Getting to Grips With Time Crystals. What is That Really?

You may or may not have heard that there’s a new phase of matter been discovered and it’s called a time crystal. A team of UC Berkley physicists made the discovery last year and since then researchers from both the University of Maryland and Harvard University followed up on the research and created their own time crystals using two different methods. One involved using lasers while the other focused on trapped ions.


Time crystals aren’t objects you can hold in your hands. You can’t grow them in your kitchen either. Although the concept of time crystals has been around for quite some time it’s only just recently that scientists have been able to create them in a lab in a quantum form.  They’re a completely different form of matter than solids, liquids, or gasses and could one day be the basis in which quantum computers rely on.

To try and gain a deeper understanding about time crystals let’s first start by considering regular crystals. These are essentially a collection of atoms arranged in such a way that they create a repeating pattern in space. When water crystallizes the atoms form into set arrangements and the space in which the crystal occupies becomes periodic. The crystal breaks spatial symmetry as it repeats patterns but only in some directions, opposed to all directions.

Nobel laureate Frank Wilczek first proposed time crystals back in 2012 when he imagined a system in its lowest possible energy state, rendering it frozen, like that of a regular crystal. However, the time-translation symmetry would soon be broken if the atoms in that system were to move from their original position. This would then mean that every instant in time would be the same as any other and that Wilczek’s crystals also occur at regular intervals in times (periods).

Just as regular crystals break the symmetry of space, time crystals break the symmetry of time. This is evident in the periodic behavior of various thermodynamic processes such as a rotating ring of ions. As Wilczek exclaimed, “The spontaneous formation of a time crystal represents the spontaneous emergence of a clock.” However, there appeared to be some problems with Wilczek’s idea; the main one being where did the system in its lowest energy state get energy to produce periodic motion first of all?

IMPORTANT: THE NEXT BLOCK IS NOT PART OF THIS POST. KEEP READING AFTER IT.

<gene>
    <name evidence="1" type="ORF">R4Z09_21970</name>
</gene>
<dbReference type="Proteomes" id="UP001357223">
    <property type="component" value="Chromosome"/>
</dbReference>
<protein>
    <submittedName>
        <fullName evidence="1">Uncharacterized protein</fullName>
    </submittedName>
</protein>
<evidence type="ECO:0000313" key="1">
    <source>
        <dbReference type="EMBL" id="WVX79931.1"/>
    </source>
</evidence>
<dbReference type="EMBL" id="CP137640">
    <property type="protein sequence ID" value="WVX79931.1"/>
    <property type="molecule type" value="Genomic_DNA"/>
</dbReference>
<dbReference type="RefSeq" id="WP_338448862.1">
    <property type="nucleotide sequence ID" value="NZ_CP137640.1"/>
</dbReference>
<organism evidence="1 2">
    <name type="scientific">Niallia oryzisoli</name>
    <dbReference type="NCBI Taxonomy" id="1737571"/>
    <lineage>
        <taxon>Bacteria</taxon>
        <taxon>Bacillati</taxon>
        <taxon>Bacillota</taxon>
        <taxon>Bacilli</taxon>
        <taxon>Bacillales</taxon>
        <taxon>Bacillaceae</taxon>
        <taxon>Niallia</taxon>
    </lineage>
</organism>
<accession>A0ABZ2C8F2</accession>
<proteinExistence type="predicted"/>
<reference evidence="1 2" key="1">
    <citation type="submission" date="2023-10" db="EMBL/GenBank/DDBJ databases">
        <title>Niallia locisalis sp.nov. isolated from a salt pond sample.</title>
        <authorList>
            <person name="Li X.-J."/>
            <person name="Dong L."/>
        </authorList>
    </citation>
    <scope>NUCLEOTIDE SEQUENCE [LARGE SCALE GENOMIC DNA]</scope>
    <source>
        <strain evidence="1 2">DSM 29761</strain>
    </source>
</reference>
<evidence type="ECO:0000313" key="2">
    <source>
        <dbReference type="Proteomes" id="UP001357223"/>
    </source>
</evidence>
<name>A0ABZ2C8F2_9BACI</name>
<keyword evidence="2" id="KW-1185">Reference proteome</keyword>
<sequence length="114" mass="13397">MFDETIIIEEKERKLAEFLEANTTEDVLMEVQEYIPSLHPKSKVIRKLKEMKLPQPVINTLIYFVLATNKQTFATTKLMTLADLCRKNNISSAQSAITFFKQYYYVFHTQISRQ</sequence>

Last year a team of physicists working at Station Q, one of Microsoft’s research facilities found a way to fix the problems with Wilczek’s time crystals and also managed to create them too. The research was led by physicist Chetan Nayak and built upon prior research carried out by Princeton University. Nayak deduced that the spontaneous break with time-translation symmetry that defines a time crystal should occur in a quantum system called a Floquet. This type of system never heats up and so, therefore, cannot be defined by any temperature as this would suppose equilibrium.

Floquet systems, on the other hand, are non-equilibrium and can, therefore, host new states of matter.  In using this type of system the Microsoft and UCSB researchers were able to successfully predict time crystals. What Nayak and colleagues discovered during their research was that when a time crystal is pushed or driven at a certain frequency it responds at a different frequency to that in which it was driven. But the question then remains as to how to realize this mathematical oddity in a physical experiment, and that’s where Norman Yao and colleagues at UC Berkley come in. Yao’s team actually provided a complete guide on how to create a time crystal in the laboratory.

Using Yao’s recipe, two teams set out to make their own time crystals. The team from the University of Maryland created a chain of 10 ytterbium ions with electron spins that were entangled. They used two lasers in which to pulse the ions. While one created a magnetic field, the other was used to flip the spin of the electrons. Because the electrons were entangled, as one flipped, so did another, and so on and so forth creating a repetitive pattern that broke up the time translation symmetry needed for a time crystal to exist.  The team also found they could change the phase of the time crystal too. Moving forward, physicists are beginning to realize the potential these time crystals could bring to various applications. Researchers at Microsoft’s Station Q are currently looking at ways to integrate them into a quantum computer.


“There’s actually a rather natural connection here to what we’re doing [with quantum computing],” said Nayak. “A quantum computer is going to be doing lots of operations on some kind of clock cycle and it is, in fact, being periodically driven, so it behooves us to look at how topological phases behave in periodically driven systems.” He continued, “In this group, we do a fair amount of exploration of a new idea in physics with the hope that they’ll be useful for the quantum computer stuff we’re doing. Now that we know what time crystals are, we have some ideas about how to exploit them for topological quantum computing ideas, but that’s still very much a work in progress.”


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